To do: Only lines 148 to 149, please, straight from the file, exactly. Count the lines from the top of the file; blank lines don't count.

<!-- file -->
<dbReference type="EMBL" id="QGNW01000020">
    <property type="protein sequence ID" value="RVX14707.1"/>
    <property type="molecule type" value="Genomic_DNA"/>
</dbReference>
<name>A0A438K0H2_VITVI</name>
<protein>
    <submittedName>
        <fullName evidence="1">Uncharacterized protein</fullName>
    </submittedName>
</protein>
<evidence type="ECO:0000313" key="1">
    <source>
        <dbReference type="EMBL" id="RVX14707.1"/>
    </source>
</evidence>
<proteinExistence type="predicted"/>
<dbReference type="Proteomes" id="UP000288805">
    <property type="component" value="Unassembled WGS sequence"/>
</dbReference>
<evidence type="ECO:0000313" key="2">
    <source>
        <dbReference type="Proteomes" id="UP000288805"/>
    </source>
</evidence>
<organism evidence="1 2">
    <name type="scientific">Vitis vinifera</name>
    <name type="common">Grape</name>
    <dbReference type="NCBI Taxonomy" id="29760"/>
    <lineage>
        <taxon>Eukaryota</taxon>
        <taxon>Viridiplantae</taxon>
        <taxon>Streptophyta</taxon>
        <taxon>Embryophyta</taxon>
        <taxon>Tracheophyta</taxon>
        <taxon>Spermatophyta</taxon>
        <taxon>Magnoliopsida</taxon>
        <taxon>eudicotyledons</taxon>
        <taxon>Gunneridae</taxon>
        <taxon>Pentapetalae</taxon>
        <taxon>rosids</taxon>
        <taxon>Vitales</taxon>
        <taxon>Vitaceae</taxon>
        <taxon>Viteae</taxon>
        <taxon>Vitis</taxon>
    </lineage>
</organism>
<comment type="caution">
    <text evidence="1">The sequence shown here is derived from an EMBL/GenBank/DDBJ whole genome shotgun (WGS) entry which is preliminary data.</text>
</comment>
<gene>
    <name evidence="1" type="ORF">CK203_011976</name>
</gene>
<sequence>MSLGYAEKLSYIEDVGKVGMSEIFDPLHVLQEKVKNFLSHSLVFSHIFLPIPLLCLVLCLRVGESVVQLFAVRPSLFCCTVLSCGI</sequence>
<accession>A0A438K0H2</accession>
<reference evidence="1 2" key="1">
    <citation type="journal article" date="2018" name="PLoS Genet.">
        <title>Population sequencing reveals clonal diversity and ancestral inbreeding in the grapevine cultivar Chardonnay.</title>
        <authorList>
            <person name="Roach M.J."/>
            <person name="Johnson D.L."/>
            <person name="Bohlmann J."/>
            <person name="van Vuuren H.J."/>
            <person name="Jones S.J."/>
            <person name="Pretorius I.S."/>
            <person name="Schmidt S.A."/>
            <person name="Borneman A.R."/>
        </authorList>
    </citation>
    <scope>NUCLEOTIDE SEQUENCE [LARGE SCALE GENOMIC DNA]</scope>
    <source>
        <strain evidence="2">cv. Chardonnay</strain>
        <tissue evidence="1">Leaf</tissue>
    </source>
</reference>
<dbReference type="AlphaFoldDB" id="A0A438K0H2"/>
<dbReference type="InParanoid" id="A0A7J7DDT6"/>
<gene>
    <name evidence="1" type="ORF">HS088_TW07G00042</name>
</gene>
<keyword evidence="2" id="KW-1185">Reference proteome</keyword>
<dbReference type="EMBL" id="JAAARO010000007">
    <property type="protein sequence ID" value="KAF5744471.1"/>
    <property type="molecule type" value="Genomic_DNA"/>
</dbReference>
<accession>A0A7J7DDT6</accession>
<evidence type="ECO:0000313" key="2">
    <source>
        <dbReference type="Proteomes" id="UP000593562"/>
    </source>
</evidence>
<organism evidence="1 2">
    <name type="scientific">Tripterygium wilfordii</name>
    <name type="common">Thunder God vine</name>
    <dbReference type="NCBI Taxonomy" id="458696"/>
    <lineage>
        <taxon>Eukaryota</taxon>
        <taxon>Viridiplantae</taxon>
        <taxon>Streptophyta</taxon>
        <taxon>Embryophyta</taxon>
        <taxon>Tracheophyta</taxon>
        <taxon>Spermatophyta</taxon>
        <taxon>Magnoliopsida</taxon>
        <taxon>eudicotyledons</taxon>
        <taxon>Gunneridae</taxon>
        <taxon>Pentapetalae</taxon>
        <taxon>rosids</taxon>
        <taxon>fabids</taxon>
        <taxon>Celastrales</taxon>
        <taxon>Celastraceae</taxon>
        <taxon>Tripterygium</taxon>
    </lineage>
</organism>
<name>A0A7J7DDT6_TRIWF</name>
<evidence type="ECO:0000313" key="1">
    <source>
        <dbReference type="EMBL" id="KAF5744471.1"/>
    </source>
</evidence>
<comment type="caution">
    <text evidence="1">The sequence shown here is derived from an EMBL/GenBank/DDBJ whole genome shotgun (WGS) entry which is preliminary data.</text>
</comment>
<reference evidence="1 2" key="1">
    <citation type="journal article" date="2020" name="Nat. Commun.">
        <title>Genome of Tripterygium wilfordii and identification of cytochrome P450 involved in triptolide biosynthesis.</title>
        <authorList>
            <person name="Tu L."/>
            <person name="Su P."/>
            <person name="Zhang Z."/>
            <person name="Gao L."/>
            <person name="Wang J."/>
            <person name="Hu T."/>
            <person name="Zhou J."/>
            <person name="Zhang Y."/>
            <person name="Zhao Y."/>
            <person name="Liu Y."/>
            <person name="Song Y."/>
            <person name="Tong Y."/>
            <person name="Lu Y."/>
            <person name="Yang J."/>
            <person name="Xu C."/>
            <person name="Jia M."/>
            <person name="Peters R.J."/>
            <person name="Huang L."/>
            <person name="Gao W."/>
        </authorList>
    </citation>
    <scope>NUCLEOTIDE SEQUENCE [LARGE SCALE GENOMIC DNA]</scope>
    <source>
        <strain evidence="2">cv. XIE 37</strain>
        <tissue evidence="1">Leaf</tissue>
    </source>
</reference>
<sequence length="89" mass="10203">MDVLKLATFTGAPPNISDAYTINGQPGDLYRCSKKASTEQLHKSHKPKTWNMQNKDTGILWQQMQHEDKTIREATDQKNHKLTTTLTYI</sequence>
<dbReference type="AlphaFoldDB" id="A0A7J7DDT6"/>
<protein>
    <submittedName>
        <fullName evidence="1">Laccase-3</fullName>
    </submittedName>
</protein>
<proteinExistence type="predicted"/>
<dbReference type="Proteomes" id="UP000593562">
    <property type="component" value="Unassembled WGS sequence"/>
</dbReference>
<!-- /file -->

    <source>
        <strain evidence="2">cv. XIE 37</strain>